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Powell and Diagonal have been hitting the high spots with a new breed of body music, and for the year-end invited two exceptional artists, Ancient Methods and Richard H Kirk to the game to rework “Club Music”.

Starting with the A: We have not seen any follow-up to “Seventh Sign”, so far the last Ancient Methods release on the self-titled label but the artist has been quite busy recently. “Ohne Hände”, a joint EP with Black Egg, came out on aufnahme + wiedergabe, and last January Eschaton, a collab with Orphx, was set up for a debut on Token.

However, in 2014 the knight of pitch-black-techno-war-funk focused mostly on remixes and became somehow predictable, despite of purveying that thrilling and provoking sound the audience loves it for. Somehow predictable – until the remixes of Powell’s much-acclaimed single. Actually, already the “Pogo Im Säurebad Plural Mix” of “Ohne Hände” hinted a new direction and with Diagonal release, the Berlin act enters the next level.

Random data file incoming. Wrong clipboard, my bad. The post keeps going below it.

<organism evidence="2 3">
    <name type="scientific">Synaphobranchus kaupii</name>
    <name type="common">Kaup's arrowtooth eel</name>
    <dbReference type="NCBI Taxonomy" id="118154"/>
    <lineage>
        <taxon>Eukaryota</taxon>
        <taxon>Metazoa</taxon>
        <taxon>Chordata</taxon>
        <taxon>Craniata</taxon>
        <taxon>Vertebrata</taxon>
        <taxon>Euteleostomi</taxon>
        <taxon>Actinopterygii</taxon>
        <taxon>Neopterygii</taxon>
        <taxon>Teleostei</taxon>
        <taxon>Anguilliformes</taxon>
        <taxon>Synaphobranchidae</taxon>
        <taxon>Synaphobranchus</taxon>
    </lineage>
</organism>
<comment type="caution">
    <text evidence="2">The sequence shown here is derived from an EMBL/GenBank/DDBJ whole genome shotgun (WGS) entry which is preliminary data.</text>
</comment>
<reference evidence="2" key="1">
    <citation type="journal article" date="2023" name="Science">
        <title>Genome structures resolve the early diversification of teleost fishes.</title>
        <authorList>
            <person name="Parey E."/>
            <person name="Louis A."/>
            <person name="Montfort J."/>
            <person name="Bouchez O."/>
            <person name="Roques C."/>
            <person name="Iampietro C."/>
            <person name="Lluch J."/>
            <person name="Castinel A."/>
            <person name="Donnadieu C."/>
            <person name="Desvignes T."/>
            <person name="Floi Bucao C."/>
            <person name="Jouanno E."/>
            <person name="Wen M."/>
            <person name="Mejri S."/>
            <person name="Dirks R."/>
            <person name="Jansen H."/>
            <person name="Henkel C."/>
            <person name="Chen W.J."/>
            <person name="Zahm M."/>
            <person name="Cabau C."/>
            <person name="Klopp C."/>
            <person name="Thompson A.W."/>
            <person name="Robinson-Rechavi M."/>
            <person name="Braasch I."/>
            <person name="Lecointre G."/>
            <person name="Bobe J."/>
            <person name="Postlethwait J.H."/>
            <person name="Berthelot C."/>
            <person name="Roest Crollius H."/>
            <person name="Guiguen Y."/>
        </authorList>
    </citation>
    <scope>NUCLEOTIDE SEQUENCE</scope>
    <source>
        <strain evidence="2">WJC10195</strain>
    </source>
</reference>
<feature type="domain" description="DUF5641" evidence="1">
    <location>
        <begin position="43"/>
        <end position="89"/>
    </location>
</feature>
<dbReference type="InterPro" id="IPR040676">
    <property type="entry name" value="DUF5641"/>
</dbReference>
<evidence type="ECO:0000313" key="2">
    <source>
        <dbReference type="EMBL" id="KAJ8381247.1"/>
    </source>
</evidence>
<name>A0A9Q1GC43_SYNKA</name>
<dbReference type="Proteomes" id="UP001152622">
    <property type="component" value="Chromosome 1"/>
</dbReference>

Ancient Methods rides out to the wilderness, equipped with vintage EBM and ver. 2.0 industrial, an explosive mixture for two crazy cuts. Actually, a track “Club Music” does not exist and both remixes are the amalgamation of Ancient Methods sound with the EPs original content, i.e. “So We Went Electric”, “No U Turn” and “Maniac”.

Using the time machine, “Korpersäure91 Remix” is a savage meeting with Nitzer Ebb and Liaisons Dangereuses, Ancient Methods smithcraft in unison with caustic bass line and sharp-edged vocal samples. Full-on sweat exorcism resumes when DAF-esque “Pogo Im Säurebad” gives frantic orders for full body obedience, sending shivers to both the bone and brain.